Thu, Aug 30, 2012 - Page 3 News List

Ex-president writes of ‘death in prison’

‘DESTINY’:Chen Shui-bian wrote that regulations allowing medical parole only for dying inmates would not be releasing a person for treatment, but to wait for death

By Chris Wang  /  Staff reporter

Former president Chen Shui-bian (陳水扁) talked about his possible death in prison and criticized regulations on medical parole in his weekly column published yesterday.

“It would not be a surprise if the headline ‘Chen Shui-bian dies in prison’ appears on every media outlet someday,” Chen, who is serving a 17-and-a-half-year sentence for corruption, wrote in his weekly column, titled “Death of a president,” for the Chinese-language weekly Next Magazine.

Chen said his deteriorating health had been confirmed by several physicians, who had visited him in prison and said Chen’s life “could be in danger anytime.”

While the Democratic Progressive Party (DPP) has called for Chen’s release for medical treatment, President Ma Ying-jeou (馬英九) did not address the issue until Taipei Mayor Hau Lung-bin (郝龍斌) made the same appeal last week.

Ma rejected Hau’s suggestion in an interview with the Central News Agency on Monday, saying that a medical parole would “actually mean [Chen] being released from prison.”

Chen wrote that an executive order from the Ministry of Justice “basically allows a release for medical treatment only for dying inmates, including those who are terminally ill cancer patients.”

“A release under that condition would not be for seeking medical treatment, but for waiting to die,” he wrote.

“[My] dying in prison would be a gift from God and my destiny,” he added.

The DPP has in the past few days accused Ma of “distorting the law.”

“The law clearly stipulates that a prisoner has to return to prison after receiving appropriate medical care and that the time spent out of the prison counts against his prison term,” DPP Chairman Su Tseng-chang (蘇貞昌) said yesterday in Yilan County’s Jiaosi Township (礁溪).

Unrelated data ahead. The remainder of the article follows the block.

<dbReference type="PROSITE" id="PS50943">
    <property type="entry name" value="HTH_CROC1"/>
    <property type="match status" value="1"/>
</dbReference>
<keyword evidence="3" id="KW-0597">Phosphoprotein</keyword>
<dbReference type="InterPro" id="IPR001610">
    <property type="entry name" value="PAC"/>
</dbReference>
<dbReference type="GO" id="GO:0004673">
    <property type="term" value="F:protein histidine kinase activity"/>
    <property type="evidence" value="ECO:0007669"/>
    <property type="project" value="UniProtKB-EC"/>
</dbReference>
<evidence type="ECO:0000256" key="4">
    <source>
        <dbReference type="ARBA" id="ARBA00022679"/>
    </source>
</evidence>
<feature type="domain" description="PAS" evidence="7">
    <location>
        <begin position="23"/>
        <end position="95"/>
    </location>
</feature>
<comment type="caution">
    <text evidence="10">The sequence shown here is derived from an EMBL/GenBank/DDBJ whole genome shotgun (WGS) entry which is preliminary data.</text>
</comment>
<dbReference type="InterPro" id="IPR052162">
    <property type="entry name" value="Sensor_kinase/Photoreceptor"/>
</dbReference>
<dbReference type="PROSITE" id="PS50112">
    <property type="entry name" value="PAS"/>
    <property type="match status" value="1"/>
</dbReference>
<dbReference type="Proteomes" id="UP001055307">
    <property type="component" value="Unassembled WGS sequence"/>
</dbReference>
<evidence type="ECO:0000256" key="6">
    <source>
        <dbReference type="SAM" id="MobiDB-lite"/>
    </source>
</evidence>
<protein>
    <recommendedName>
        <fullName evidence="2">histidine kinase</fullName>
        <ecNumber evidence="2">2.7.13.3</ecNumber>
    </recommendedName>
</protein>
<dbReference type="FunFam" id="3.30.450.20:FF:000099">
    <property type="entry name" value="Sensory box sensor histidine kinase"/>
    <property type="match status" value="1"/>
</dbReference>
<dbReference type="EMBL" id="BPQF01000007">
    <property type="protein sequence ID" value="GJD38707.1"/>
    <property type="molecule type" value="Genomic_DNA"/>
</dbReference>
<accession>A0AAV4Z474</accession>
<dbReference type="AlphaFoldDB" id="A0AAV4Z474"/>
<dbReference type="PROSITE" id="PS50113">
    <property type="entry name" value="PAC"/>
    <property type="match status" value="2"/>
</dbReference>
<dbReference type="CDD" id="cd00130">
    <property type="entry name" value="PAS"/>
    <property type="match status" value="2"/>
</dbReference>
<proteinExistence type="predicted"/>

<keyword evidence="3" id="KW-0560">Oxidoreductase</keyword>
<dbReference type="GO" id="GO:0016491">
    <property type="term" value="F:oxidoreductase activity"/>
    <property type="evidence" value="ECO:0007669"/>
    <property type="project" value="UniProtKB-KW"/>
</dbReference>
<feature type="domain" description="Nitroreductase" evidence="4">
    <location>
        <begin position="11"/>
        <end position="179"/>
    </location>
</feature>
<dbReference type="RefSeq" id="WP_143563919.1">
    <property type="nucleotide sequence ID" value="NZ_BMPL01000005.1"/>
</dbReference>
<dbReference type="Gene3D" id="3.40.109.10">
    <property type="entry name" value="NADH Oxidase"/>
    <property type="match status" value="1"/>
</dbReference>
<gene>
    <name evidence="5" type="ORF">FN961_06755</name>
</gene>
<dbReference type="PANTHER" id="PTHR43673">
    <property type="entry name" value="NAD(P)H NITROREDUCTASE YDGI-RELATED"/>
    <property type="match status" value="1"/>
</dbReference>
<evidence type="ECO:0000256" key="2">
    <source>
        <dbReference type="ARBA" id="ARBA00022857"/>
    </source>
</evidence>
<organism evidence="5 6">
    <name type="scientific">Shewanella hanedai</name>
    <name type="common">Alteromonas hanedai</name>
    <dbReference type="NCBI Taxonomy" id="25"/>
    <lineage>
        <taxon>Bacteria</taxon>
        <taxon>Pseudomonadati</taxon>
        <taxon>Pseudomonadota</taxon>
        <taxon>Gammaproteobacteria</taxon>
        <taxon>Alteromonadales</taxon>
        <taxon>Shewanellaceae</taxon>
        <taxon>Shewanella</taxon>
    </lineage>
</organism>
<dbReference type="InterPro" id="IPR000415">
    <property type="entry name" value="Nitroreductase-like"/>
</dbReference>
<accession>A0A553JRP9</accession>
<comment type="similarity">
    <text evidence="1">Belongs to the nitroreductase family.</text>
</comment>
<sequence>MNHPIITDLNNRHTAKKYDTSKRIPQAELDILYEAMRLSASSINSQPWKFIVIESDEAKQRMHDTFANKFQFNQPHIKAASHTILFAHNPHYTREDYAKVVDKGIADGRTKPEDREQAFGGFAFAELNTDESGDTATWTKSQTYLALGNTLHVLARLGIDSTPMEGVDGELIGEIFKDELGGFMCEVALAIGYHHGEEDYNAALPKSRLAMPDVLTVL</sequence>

“It is strange that Ma and I went to the same school, read the same law textbooks and studied under the same professors and yet he comes up with these strange opinions,” said Su, who, like Ma, graduated from National Taiwan University with a law degree.

Also speaking in Yilan, former premier Frank Hsieh (謝長廷) said the Ministry of Justice “should act like a professional instead of catering to what the president says and politicizing a legal issue.”

Hsieh said he supported the release of Chen because it would “fit the general atmosphere in society.”

“Any legal expert should know that the interpretation and application of law should meet society’s expectation — and what society expects is that legal practitioners should defend social values and consciousness,” former DPP chairperson Tsai Ing-wen (蔡英文) said in a message on her Facebook page yesterday.

“The interpretation and manipulation of law as a tool for personal benefit and political agenda would be a bad example,” she wrote.

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